What

Is the

Root of all these

Words?

One thing: love.

But a love so deep and sweet

It needed to express itself  

With scents, sounds, colors

That never before

Existed.

Hafiz

I watched a deer as it appeared on the hillside outside our apartment’s sliding glass doors.   Grassy threads dangled from its antlers, giving it the appearance of having been adorned with jewels of the earth.  For the past ten days it has regularly come to the same spot, just to stand and watch Jay and me as we go through the morning routines of exercise, having breakfast, and clearing the dishes.  

The deer’s calm gaze often prompts me to pause and become absorbed in the stillness of its eyes.  Its ears usually convey a vigilant alertness that otherwise is imperceptible.  Its body and legs are motionless and its head still, slight tilted to offer it an unhindered view of us.  Its peacefulness seems to melt away any sense of one looking at the other – i.e., the deer toward me, or v.v. – to such a degree that even the sense of me or it disappears.  Instead, there is only that quiet gaze suspended in timelessness, free of labels and place.  

Sages and saints give the name of Love to that wordless vastness.  As the poet Hafiz says, it is a love “so deep and sweet” that it is forever present within the world.  It is the root of the bud, the cry, the laugh, the wag of a tail, the arc of a rainbow, the gong of a bell, or the light of the sun.  This is a love that it is beyond our wildest imaginations of hope and understandings of the world.  While it doesn’t crave attention or expect accolades, when we surrender into its grace, it fills us with awe and love, giving us a renewed capacity for contributing to the wellbeing of the whole.

I am grateful for the deer for pausing outside our window.  Like most part of nature, it reminds me to pause and notice the constant presence of loving wisdom woven into our earthly existence.  The trees, for example, model within their beauty the enduring qualities of generosity, adaptability, letting go, steadfastness and serenity.   I hope you will join me.  

Practice
This short practice invites awareness of love. 

Prepare – 

  • Turn your device to airplane and/or silence to minimize the disruptions for the next few minutes.  
  • Find a comfortable seated position
    • If seated on a chair or bench, rest the soles of your feet on the ground.
  • Gently squeeze your hands, fingers, wrists and forearms.  Then relax your palm in your lap or on your thighs, whichever offers the most ease.
  • Three times, with softly pursed lips, quietly breathe out through your mouth as if you are keeping a feather afloat with your breath.   
    • Note:  you may instead take a quiet, elongated exhale through your nostrils if you are in a semi-public place and do not want to spread droplets into the room.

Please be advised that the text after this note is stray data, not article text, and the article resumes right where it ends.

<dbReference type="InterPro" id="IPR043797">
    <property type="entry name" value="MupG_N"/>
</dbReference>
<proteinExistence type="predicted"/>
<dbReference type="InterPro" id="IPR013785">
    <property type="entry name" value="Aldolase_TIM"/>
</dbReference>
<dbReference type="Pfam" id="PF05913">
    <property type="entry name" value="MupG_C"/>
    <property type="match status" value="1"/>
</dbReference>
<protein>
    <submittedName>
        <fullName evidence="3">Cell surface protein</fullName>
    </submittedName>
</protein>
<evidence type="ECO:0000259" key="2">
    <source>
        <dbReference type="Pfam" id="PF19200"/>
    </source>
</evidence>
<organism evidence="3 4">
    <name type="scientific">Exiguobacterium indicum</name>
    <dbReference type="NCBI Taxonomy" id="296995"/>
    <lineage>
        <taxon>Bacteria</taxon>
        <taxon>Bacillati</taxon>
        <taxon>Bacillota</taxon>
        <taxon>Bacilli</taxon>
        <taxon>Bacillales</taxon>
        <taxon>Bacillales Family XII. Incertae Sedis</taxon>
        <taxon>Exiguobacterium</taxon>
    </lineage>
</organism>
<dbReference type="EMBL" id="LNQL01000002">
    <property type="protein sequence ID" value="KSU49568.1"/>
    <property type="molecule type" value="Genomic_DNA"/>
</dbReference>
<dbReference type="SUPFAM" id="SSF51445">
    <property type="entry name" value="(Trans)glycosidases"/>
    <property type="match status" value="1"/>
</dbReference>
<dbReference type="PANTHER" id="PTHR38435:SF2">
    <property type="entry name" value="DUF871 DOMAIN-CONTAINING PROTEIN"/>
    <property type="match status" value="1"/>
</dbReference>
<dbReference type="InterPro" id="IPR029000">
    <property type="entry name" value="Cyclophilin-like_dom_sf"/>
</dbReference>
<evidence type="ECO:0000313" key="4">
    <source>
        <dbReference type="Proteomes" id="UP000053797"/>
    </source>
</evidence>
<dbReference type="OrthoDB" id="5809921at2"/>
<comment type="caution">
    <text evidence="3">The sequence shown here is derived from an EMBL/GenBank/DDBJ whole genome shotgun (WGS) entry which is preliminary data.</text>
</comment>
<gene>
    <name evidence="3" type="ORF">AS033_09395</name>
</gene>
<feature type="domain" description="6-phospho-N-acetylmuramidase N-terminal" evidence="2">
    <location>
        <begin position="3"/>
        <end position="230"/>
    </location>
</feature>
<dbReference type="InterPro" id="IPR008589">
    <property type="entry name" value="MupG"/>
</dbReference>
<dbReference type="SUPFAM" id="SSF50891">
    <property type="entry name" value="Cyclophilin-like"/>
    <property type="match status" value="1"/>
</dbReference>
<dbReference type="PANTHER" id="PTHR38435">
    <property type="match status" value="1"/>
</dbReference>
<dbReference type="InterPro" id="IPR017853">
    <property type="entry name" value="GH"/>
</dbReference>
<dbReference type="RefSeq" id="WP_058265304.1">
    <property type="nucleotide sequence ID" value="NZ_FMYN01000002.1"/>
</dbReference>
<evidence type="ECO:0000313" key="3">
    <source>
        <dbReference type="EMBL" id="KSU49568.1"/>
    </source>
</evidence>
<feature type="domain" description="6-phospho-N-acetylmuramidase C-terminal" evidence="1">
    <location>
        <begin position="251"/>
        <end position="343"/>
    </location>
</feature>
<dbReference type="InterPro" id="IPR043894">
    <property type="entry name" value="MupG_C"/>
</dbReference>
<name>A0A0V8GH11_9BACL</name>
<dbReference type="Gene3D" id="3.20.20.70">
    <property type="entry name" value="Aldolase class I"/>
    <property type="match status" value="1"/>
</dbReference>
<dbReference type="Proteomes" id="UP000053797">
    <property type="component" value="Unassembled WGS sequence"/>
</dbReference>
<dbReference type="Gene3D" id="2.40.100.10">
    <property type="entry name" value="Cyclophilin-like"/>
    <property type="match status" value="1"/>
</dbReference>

• Invite a sense of relaxation around your eyes, temples, back of your tongue, and center of your throat.  Smile.

Practice – 

  • Give yourself a gentle hug.   Hold your opposite arm for several seconds.  Smile.  
  • Shift the cross of your arms and repeat, still smiling with delight.  
    • Imagine you are smiling from the depth of your heart.  
      • Allow yourself to be filled with same delight that you have if you could hug your best friend or someone you love right now.  
      • Receive that delight. 
  • Rest one hand over the center of your chest.  Then, rest your other hand on top.
    • Allow delight of being hugged linger within your heart.  
    • Invite a sense of joy and buoyancy spreading through your upper chest area, and then slowly into your entire being
      • If comfortable, close your eyes.  Otherwise, rest your eyes in a soft gaze.
      • Breathe quiet, calm breaths.    
  • Place one hand over the center of your chest – your heart center – and then place your other hand on top.  
    • Allow your eyes to rest in a gentle gaze, or be softly closed.
    • Feel the touch and weight of your hands on your chest.  
      • Invite a sense of being comforted and held by the most loving, generous, compassionate, caring and selfless being.  
      • Smile as you welcome this loving presence into every pore of your mind and body.  
      • Stay here for several breaths, allowing your breath to become smooth and easeful. 
  • Release your hands wherever you had them before, i.e., to your lap or thighs.  Quietly repeat, “I am love” twelve times.  
    • Savor each word as though caressing them with your breath (remember keeping the aforementioned feather aloft with your calm, steady, and gentle breath). 
    • Imagine you are giving voice to the eternal love that you are. 

Transition back into your day – 

  • Sit quietly for as long as is comfortable.  
  • When you are ready, return to your day.    

The poem is translated by Daniel Ladinsky and appears in Mala of the Love: 108 Luminous Poems, page 67, edited by Ravi Nathwani and Kate Vogt and published by New World Library.    H E A R T H is posted each new and full moon.  KateVogt©2020. 

Remember Books for the Holiday! Give someone a gift that will support their contemplative life: Our Inherited Wisdom: 54 Inspirations from Nature and Poetry, Mala of Love: 108 Luminous Poems, and/or Mala of the Heart: 108 Sacred Poems. For the latter two, my book publisher New World Library is offering a special 50% discount (and free shipping on orders of $20 or more in the US) on every book they publish, including mine!  Simply enter the code “FRIENDS” at checkout by 12/21 on the New World Library website. For the former, please visit your local independent bookstore. Thank You! 

Upcoming in January: New course “Transcendental Love” and updated course “Key Yogic Precepts: Their Vedic Roots and Practical Applications in Today’s World.” Both with College of Marin’s online classroom.

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